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    Resolving Some Practical Questions About Daphnia Acute Toxicity Tests

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    Acute toxicity tests were performed with six age groups of Daphnia magna, ranging from ≤6 h to 216 h, and with five chemicals, selected on the basis of their physical and chemical properties as well as their acute toxicity to D. magna. The age of the daphnids did not significantly alter the 48-h EC50 values for the chemicals tested. The maximum difference observed in the 48-h EC50 values between the 6-h and 216-h age groups was a factor of 3.9 for linear alkylbenzene sulfonate (LAS). For purposes of standardization, it appears that D. magna up to 48 h of age at the beginning of the test can be used to conduct acute toxicity tests with most chemicals.

    The results of static acute toxicity tests conducted with butylbenzyl phthalate (BBP) and D. magna in the presence and absence of several commonly used solvents indicate that the acute toxicity of this chemical is not altered by the use of a solvent carrier. The 48-h EC50 value for BBP without a solvent was 1.0 mg/L, compared with a range of 1.6 to 2.2 mg/L when acetone, dimethylformamide, ethanol, or triethylene glycol were used as solvent carriers. The acute toxicities of the solvents in the absence of BBP were also determined for D. magna. The values ranged from 9.3 to 52.4 g/L.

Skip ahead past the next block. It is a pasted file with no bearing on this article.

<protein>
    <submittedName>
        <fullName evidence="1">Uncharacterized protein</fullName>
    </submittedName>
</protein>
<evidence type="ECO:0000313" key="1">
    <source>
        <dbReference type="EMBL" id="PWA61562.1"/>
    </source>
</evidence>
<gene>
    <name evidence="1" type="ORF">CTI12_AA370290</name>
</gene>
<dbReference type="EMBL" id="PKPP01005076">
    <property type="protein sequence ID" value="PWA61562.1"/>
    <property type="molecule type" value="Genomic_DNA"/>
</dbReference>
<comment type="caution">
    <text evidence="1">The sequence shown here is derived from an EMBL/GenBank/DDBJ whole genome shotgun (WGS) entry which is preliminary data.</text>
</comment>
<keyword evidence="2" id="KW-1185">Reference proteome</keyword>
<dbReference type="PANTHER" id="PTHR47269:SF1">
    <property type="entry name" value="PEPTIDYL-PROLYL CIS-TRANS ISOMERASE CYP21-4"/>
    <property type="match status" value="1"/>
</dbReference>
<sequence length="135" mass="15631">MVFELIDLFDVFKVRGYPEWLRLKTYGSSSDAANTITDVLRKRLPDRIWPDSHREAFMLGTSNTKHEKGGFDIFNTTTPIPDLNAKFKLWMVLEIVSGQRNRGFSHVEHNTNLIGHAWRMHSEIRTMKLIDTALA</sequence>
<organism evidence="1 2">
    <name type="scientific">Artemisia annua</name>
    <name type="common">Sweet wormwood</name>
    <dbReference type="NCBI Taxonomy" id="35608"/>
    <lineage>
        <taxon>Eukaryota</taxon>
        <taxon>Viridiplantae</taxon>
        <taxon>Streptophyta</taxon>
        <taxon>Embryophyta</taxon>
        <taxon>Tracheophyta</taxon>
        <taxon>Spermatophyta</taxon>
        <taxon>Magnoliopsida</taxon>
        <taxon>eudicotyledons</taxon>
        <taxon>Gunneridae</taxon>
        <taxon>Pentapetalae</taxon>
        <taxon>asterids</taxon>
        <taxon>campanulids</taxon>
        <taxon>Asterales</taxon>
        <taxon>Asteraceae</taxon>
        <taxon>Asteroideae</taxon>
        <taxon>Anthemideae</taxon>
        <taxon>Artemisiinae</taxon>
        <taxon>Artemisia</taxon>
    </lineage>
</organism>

The results of static acute tests performed with D. magna and BBP in the presence of various concentrations of daphnid foods (algae or trout chow), indicate that the 48-h EC50 values increase proportionally with an increase in food concentrations. These results suggest that acute toxicity tests with D. magna should be conducted in the presence of food with chemicals with a high Koc if the results are to be used to select the test concentrations for a chronic study with daphnids. The type of food and the concentration used in the acute test should be the same as those used in a chronic test.


    Daphnia magna, acute toxicity, EC, 50, butylbenzyl phthalate, age sensitivity, food interactions, solvent interactions, aquatic toxicology, hazard assessment

    Author Information:

    Barera, Y
    Student research assistant and research group leader, Monsanto Co., St. Louis, MO

    Adams, WJ
    Student research assistant and research group leader, Monsanto Co., St. Louis, MO

    Committee/Subcommittee: E47.01

    DOI: 10.1520/STP33527S